Middle-Skills Jobs in Demand; What Maryland education systems are doing to help

What is always said about college? “You can’t get a good job without a college degree.” And while Michael Thomas, director of the Baltimore City Public School’s Office of Learning to Work, has tried vehemently to put college on city school kids’ radar, he also knows middle-skill jobs are the ones most in demand now.

Through research, Thomas found the majority of jobs in demand are considered middle-skill level, meaning graduates need more than a high school diploma but less than a four-year degree to qualify for the jobs available. Thomas’ initiative to attack this was to encourage industry certifications aligning with his Career and Technology Education program, which brings students up to speed and prepared for careers.

CTE programs offer students dual-credit programs, where they can attend college courses and be assimilated into that environment while simultaneously earning credits for high school and college. It also offers the industry-recognized certifications, which prepare them to head straight to the job market. The students in CTE programs are challenged with rigorous and concentrated content that aligns with not only industry standards, but also with academic programs.

Thomas, speaking on behalf of Baltimore City schools, shared his findings with the GBC’s Education & Workforce Committee Dec. 1 along with Martha Smith, president of Anne Arundel County Community College. Both told what their schools are doing to put students into available jobs as quickly as possible with the knowledge base and experience they will need to succeed.

Smith deals with the same issues as Thomas, but with people who have vastly different needs. Taking into account adult learners are the fastest growing population at community colleges and the average age of a student at Anne Arundel is 27-28 years old, Smith works to offer programs to meet the needs of businesses and also of the individuals she serves.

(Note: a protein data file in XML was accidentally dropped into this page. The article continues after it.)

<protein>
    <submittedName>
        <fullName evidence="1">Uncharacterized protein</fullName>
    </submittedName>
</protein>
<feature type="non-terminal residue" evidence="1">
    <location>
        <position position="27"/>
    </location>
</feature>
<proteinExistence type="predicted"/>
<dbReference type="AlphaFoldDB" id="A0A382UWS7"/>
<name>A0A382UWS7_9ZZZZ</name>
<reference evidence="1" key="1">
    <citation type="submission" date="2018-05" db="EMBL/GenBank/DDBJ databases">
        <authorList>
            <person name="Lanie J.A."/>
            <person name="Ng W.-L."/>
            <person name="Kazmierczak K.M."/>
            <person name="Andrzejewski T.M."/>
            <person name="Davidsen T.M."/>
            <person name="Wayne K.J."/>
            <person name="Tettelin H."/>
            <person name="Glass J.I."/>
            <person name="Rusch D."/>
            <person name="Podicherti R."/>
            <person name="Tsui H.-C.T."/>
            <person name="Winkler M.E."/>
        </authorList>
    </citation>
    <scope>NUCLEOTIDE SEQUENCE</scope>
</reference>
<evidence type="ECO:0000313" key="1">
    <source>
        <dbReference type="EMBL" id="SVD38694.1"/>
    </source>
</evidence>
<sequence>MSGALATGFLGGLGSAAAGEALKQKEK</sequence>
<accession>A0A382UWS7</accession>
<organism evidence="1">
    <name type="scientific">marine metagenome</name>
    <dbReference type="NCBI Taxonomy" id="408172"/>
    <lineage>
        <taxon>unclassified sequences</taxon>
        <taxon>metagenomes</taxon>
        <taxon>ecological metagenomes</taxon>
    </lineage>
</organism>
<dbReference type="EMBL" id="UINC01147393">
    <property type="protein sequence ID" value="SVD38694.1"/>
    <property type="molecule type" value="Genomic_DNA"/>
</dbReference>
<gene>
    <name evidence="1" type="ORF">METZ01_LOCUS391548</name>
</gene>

The “community” part of community college is very important to Smith, which is why she is creating programs that reflect the needs of the community, including finding ways to get people more “up-skilled” while working at their current jobs. She needs help from the business community in terms of flexibility for individuals seeking higher education that perhaps don’t have the time or the resources for completing a degree in a traditional fashion, sometimes at all.

Smith recently received two grants: a $20 million one for 10 community colleges in nine states to develop one-year certifications that are nationally-portable in STEM-related disciplines, and a $5 million one for Career Pathways to Cybersecurity, training 1,000 individuals to find cybersecurity jobs, partly funds tuition assistance.

Both said small businesses need to assist in having jobs available for students coming out with these specialized skill sets as well as continuing to let the schools know what they are in need of so Smith and Thomas can continue to create programs that meet the needs of the students and their future employers.

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